Lucky Star’s Strength Isn’t (just) Humor

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Many criticize Lucky Star for not being funny, but what these people miss is that it’s more concerned with being relatable through exploring its characters rather than making jokes.

 

There are times when it makes sense to judge slice of life on how funny it is, such as when looking at an anime like Azumanga Daioh–a sketch comedy show that makes that fact clear with repeating jokes, nonsensical detours, and of course, titled sketches.

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Lucky Star is divided in a similar way, but instead of sketches, the audience is treated to scenes focusing on moments in the relationships of its characters. What it does better than almost any show is navigating each character’s personality through the mind of another. It’s a cliche in anime for one character to react to another’s blunder with hyperbolic yelling, but in Lucky Star we often get a nuanced thought or prediction. For example, there is a scene in which Tsukasa begins texting Miyuki, and Kagami sees that the combination of Tsukasa’s unperceptive persistence and Miyuki’s politeness will lead to a situation in which Tsukasa texts Miyuki non-stop with Miyuki unable to end the conversation. This is a rather complex thought, but it’s communicated simply by Kagami saying “I don’t think that’s such a good idea… Miyuki is too nice”. It’s the kind of moment that I would expect in real life.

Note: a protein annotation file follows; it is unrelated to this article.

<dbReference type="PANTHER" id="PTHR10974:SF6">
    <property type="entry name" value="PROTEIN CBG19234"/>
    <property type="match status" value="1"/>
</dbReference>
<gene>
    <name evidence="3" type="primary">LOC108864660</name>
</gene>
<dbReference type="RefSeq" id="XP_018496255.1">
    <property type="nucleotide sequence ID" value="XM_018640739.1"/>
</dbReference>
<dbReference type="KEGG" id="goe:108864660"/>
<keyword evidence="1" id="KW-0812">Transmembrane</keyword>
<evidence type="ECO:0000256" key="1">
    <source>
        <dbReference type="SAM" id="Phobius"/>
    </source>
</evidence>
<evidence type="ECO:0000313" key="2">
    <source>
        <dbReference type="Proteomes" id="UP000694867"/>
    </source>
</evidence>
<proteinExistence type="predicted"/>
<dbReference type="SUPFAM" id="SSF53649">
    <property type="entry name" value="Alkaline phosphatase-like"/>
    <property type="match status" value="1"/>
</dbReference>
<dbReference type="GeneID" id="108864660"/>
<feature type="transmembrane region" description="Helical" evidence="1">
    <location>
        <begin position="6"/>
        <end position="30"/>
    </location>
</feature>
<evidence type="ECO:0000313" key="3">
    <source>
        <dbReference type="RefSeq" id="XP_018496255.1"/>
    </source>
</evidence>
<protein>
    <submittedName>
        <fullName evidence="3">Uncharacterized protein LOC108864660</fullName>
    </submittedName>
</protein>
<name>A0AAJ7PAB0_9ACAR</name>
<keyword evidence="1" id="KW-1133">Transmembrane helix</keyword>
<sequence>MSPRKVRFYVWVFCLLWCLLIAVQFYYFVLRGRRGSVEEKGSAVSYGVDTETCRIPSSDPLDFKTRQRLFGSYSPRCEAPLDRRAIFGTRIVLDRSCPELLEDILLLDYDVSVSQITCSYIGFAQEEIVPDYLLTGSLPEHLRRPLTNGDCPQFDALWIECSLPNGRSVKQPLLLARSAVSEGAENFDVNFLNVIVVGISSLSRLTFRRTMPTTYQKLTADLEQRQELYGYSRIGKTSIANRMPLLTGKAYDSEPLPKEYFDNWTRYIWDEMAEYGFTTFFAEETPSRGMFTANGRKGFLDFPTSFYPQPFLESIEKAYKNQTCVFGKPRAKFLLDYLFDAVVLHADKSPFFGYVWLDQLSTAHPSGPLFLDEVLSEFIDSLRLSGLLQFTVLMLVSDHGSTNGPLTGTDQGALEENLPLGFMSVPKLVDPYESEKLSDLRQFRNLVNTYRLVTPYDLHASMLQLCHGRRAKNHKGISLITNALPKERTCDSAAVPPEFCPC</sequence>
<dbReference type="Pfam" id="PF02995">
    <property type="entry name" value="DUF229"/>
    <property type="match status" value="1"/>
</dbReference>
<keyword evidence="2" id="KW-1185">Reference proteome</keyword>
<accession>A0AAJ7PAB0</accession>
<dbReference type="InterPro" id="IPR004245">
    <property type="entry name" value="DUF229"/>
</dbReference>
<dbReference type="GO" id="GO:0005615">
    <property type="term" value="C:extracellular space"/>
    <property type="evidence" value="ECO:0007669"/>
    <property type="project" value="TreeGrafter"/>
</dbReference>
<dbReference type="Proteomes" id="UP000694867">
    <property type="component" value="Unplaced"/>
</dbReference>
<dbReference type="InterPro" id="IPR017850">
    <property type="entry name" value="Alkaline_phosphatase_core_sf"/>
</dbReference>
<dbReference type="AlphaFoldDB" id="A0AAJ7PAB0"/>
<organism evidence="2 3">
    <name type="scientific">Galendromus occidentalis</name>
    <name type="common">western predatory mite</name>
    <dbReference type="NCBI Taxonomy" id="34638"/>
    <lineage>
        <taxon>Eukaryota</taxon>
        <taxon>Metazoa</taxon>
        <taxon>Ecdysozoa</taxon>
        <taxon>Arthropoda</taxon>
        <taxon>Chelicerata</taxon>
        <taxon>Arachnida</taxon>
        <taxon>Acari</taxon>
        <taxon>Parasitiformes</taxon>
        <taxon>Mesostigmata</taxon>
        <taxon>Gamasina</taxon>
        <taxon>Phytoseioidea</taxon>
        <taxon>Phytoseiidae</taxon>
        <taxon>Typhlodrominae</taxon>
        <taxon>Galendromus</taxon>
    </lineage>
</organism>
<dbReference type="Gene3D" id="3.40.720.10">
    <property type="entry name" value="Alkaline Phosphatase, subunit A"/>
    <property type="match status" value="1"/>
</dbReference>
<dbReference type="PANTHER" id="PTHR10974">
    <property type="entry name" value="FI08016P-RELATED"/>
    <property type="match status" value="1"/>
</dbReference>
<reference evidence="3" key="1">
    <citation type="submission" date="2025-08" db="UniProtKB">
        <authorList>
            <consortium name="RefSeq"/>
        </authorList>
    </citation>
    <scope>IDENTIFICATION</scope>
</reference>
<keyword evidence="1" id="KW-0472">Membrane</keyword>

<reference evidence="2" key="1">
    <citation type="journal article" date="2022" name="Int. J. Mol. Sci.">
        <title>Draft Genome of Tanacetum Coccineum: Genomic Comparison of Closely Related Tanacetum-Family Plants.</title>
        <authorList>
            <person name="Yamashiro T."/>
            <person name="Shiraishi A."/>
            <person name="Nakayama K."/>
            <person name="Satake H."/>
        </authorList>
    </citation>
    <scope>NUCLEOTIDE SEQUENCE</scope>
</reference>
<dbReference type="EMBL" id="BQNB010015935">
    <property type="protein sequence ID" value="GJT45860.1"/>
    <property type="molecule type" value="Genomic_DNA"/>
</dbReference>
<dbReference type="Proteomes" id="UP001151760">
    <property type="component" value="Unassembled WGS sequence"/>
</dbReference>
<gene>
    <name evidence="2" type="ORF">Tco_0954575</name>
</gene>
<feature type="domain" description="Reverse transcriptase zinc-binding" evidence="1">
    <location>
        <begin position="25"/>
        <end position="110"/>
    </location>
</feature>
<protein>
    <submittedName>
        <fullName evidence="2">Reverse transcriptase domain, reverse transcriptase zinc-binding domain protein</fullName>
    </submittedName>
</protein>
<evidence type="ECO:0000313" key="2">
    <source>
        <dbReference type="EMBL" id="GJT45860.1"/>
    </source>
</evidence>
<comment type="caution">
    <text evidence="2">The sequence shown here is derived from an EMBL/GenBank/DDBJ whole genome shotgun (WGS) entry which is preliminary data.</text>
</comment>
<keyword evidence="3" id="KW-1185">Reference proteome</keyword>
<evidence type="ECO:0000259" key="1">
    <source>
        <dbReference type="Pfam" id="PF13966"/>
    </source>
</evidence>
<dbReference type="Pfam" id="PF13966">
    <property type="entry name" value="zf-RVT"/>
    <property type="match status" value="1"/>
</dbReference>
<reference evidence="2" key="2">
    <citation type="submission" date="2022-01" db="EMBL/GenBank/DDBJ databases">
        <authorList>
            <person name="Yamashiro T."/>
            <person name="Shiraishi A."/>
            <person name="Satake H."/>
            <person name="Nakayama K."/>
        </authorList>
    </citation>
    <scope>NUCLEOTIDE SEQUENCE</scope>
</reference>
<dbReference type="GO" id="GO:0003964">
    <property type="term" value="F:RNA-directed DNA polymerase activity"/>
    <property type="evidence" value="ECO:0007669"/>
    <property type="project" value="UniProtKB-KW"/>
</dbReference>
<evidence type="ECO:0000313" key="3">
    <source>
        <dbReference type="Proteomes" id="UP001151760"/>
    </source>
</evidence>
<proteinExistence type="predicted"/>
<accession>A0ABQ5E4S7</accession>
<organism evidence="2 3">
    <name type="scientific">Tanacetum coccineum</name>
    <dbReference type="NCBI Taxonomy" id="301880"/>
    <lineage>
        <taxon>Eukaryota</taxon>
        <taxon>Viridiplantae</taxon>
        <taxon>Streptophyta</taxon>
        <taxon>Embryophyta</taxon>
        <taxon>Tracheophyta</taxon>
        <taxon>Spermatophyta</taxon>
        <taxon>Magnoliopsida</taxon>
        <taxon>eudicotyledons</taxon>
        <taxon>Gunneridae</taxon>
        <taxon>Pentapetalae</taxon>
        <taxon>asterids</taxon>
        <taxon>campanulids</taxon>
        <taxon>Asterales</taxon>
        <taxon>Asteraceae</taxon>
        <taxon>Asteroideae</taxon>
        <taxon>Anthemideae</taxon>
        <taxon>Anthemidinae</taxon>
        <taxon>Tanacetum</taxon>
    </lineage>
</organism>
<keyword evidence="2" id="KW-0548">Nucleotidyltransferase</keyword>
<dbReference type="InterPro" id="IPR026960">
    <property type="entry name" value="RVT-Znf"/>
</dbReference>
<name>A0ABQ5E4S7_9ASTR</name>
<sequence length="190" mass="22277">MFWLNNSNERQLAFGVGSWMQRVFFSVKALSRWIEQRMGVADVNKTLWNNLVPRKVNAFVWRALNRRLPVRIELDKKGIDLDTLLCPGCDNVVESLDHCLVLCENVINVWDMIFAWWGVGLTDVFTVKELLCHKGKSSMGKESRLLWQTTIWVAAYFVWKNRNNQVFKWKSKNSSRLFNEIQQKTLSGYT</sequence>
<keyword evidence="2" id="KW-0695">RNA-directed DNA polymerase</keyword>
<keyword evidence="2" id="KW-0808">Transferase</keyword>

This isn’t to say that Lucky Star never has sketch-like moments or that Azumanga Daioh never dives into its character’s minds, but that the goal of each show is different, and the proportion of jokes to character moments respectively reflects that.

 

Further supporting that Lucky Star is more of an exercise in relatability than comedy are its references. When the writers created the scene in which Konata mentions that she has to catch the new Haruhi episode, I don’t think they expected the viewers to “HAHAHAHA” until they couldn’t breathe. More likely is that they expected them to crack a smile and think “Hey, I watched that anime too”. The show isn’t any worse off for doing this instead, though, because it’s a cool feeling to see a fictional character like the same show as you. Not just anime in general, but LITERALLY the same show, because it exists in their world too.

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There were several times in the show when the animation style would change drastically and I could tell that there was a reference being made. I didn’t get pretty much any of them (besides Haruhi, GunBuster and Full Metal Panic, and those last two were dumb luck), but even if I had, I don’t think they would have made me laugh, I just would have appreciated them more because they were familiar. That’s what references do after all; they play off familiarity bias; you like it because you’ve seen it before.

 

This post goes out to one of the three incredibly low featured MAL scores for Lucky Star. It’s fine not to like the anime, and it’s even okay to dislike it for not being funny, but you might enjoy the show more if you understand it’s not trying to be funny. This is ironic coming from me, as someone who would tell you  “creator intent doesn’t really matter, it’s what you get out of the art that matters”, but that’s precisely my point. To get more out of Lucky Star, stop focusing on why it’s not making you laugh, and look at how nuanced it gets with its characters and how it reminds you of you and your friends, or see if any references you catch give you a warm sense of feeling understood. If these things don’t do it for you then more power to you in your 2/10 score, but I can’t rest in peace until I know that you know that Lucky Star isn’t trying to be a comedic masterpiece.

 

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